That being said, the Holy Spirit cannot be “taken out of the way” as long as the Church is here on earth, for He (or is it “She?” In Hebrew, Ruach Qodesh is a feminine noun) dwells within us. Yahshua explained to His disciples, “I will pray to the Father, and He will give you another Helper, that He may abide with you forever—the Spirit of truth, whom the world cannot receive because it neither sees Him nor knows Him; but you know Him, for He dwells with you and will be in you.” (John 14:16-17) The indwelling of the Spirit was still future when Yahshua spoke these words, but it all became “present tense” on the Day of Pentecost, seven weeks later. So for the time being, we’re a package deal. No Spirit, no Church.
It’s not that the Spirit’s influence will be non-existent after the rapture. But at the time of the rapture, there won’t be a single Spirit-indwelled believer on the face of the earth. Since the belatedly repentant saints of Laodicea are a part of the church (according to Yahshua), they will (by definition) host the Holy Spirit. But though comfort and peace will be theirs, they will have no power to restrain lawlessness (see Daniel 12:7; Revelation 13:7).
The rapture will apparently occur instantaneously worldwide, for Yahshua said, “As the lightning comes from the east and flashes to the west, so also will the coming of the Son of Man be.” (Matthew 24:27) He mentioned both daytime and nighttime activities in His description of the event, which makes perfect sense if Christians all over the world are to be resurrected at the same moment: “‘I tell you, in that night there will be two men in one bed; the one will be taken and the other will be left. Two women will be grinding together; the one will be taken and the other left. Two men will be in the field; the one will be taken and the other left.’” And they answered and said to Him, ‘Where, Lord?’ So He said to them, ‘Wherever the body is, there the eagles will be gathered together.’” (Luke 17:34-37, cf. Matthew 24:40-41)
That last phrase has always puzzled me (and don’t look so pious—you’ve never understood it either). So I did a little word study on it. The three key words are “body,” “eagles,” and “gathered.” The Greek word for body is soma. Thayer explains that it can mean the body of a man or animal, dead or alive; a star or heavenly body; a group of people, such as a family or organization such as the Church; or the thing that casts the shadow, as opposed to the shadow itself. Soma is related to sozo: to save or keep safe, to rescue from danger or destruction. “Eagle” is the Greek aetos, which is derived from aer, meaning air or breeze. And “gathered” is from sunago, “to lead together, that is, collect or convene, specifically to entertain (hospitably):—accompany, assemble (selves together), bestow, come together, gather (selves together, up, together), lead into, or take in.” (Strong’s)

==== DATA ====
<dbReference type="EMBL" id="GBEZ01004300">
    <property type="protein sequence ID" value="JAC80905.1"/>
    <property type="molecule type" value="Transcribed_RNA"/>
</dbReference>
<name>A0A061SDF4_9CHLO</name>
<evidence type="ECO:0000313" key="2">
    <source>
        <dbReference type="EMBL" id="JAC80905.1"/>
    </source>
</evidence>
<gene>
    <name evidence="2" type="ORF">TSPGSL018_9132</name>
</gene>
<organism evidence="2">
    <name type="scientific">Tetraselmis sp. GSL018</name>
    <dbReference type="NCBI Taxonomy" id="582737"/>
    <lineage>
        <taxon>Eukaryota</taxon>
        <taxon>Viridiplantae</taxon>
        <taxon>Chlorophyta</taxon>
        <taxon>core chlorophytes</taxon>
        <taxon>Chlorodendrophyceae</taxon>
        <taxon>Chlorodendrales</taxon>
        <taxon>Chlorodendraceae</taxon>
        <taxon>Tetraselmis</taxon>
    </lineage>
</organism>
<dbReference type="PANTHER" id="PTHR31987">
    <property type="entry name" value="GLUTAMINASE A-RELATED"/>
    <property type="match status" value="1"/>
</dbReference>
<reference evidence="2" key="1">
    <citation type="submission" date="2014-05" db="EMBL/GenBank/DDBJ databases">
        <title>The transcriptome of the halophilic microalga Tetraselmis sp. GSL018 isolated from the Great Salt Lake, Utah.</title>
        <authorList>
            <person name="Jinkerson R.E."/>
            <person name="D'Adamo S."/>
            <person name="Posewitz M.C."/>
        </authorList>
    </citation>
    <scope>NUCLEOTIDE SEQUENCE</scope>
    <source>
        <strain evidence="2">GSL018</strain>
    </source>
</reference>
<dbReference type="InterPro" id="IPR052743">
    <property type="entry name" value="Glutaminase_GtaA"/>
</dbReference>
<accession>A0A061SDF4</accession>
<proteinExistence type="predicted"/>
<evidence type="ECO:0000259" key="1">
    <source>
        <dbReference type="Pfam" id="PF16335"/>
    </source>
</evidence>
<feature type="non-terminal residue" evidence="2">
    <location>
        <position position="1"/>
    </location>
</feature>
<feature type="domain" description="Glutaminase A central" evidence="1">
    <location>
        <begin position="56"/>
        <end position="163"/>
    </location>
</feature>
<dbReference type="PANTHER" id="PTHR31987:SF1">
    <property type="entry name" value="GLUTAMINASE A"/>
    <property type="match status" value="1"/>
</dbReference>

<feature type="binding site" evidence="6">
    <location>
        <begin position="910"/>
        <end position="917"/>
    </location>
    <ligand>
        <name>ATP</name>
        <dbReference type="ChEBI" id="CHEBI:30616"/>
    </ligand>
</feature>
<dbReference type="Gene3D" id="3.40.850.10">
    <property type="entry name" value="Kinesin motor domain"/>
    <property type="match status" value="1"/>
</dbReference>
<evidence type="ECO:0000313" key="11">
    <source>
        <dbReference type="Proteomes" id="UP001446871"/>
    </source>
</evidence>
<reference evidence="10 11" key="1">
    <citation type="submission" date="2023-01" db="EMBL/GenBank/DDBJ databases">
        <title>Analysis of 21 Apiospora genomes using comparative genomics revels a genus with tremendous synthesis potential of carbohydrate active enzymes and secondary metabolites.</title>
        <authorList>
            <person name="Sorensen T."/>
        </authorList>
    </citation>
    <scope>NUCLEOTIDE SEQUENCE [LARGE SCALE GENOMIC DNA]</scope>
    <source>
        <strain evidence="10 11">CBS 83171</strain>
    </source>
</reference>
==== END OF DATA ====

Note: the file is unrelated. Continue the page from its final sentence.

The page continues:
I don’t know what Aramaic words Yahshua used, but their Greek equivalents are turning out to be intriguing, to say the least. He had told them, “One will be taken and the other left.” And they answered with a question: “Where, Lord?” His reply was a play on words answering both questions, that is, “Where will they be taken?” and “Where will they be left?” The first answer could be rendered, “Where my followers—the body of Christ, those who are safe—are found, that is where My Spirit will have gathered them together.” The second answer would be, “Where the corpses of those left behind are found, that is where the carrion birds will come together to feast upon them.” Or words to that effect.
If He had told me, “One will be taken and the other left,” I wouldn’t have asked Him, “Where?” I would have asked Him, “How?” Paul answered my question when he wrote, “Behold, I tell you a mystery: We shall not all sleep, but we shall all be changed—in a moment, in the twinkling of an eye, at the last trumpet. For the trumpet will sound, and the dead will be raised incorruptible, and we shall be changed. For this corruptible must put on incorruption, and this mortal must put on immortality. So when this corruptible has put on incorruption, and this mortal has put on immortality, then shall be brought to pass the saying that is written: “Death is swallowed up in victory.” (I Corinthians 15:51-54) There it is again, the definition of the rapture (although Paul didn’t use the word harpazo this time). All those in Christ will receive new, incorruptible, “spiritual” bodies. Some will be “sleeping” (i.e., dead) at the time and some will still be alive in our mortal bodies. The event will happen instantaneously, “in the twinkling of an eye.” And just that quickly, Yahshua’s personal victory over death will become our inheritance.
But wait a minute. What was that about a trumpet?
Back in chapter three we explored the first four of seven “Feasts of Yahweh,” annual celebrations the Israelites were commanded to observe. We saw that they (some of them) had a historical basis in the life of Israel, but they all had a future, prophetic aspect as well. The next one in order is the Feast of Trumpets, sometimes erroneously called Rosh Hashanah, meaning “head of the year.” This day has been observed—wrongly—as New Year’s Day on the Jewish civil calendar since the Babylonian captivity, a bad habit the Jews picked up from their pagan captors. (Yahweh put the new year in the spring.) The date of this holy convocation is the first day of Tishri, in the seventh and final month of the annual round of Levitical festivals. It falls in the Gregorian calendar’s September or October.